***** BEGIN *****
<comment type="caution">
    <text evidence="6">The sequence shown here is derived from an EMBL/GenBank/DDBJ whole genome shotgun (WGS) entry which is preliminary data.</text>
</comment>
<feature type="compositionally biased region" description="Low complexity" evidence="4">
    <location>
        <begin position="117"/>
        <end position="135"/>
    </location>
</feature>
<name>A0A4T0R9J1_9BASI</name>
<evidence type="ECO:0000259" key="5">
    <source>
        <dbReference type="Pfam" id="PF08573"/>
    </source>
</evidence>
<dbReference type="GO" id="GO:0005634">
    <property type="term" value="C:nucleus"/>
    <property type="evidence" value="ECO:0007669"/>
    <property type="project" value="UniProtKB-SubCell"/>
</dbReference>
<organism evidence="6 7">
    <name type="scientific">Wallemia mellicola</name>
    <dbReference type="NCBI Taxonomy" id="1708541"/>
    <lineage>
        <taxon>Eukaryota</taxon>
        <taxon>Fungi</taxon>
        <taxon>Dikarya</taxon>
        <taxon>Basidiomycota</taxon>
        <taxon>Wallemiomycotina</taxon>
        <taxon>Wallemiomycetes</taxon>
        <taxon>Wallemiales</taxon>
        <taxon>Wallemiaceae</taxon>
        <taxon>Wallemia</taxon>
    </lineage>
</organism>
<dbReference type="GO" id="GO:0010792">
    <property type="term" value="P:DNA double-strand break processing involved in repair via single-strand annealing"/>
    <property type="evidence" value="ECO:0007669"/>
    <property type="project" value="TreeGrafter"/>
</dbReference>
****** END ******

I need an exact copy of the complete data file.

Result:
<comment type="caution">
    <text evidence="6">The sequence shown here is derived from an EMBL/GenBank/DDBJ whole genome shotgun (WGS) entry which is preliminary data.</text>
</comment>
<feature type="compositionally biased region" description="Low complexity" evidence="4">
    <location>
        <begin position="117"/>
        <end position="135"/>
    </location>
</feature>
<name>A0A4T0R9J1_9BASI</name>
<evidence type="ECO:0000259" key="5">
    <source>
        <dbReference type="Pfam" id="PF08573"/>
    </source>
</evidence>
<dbReference type="GO" id="GO:0005634">
    <property type="term" value="C:nucleus"/>
    <property type="evidence" value="ECO:0007669"/>
    <property type="project" value="UniProtKB-SubCell"/>
</dbReference>
<organism evidence="6 7">
    <name type="scientific">Wallemia mellicola</name>
    <dbReference type="NCBI Taxonomy" id="1708541"/>
    <lineage>
        <taxon>Eukaryota</taxon>
        <taxon>Fungi</taxon>
        <taxon>Dikarya</taxon>
        <taxon>Basidiomycota</taxon>
        <taxon>Wallemiomycotina</taxon>
        <taxon>Wallemiomycetes</taxon>
        <taxon>Wallemiales</taxon>
        <taxon>Wallemiaceae</taxon>
        <taxon>Wallemia</taxon>
    </lineage>
</organism>
<dbReference type="GO" id="GO:0010792">
    <property type="term" value="P:DNA double-strand break processing involved in repair via single-strand annealing"/>
    <property type="evidence" value="ECO:0007669"/>
    <property type="project" value="TreeGrafter"/>
</dbReference>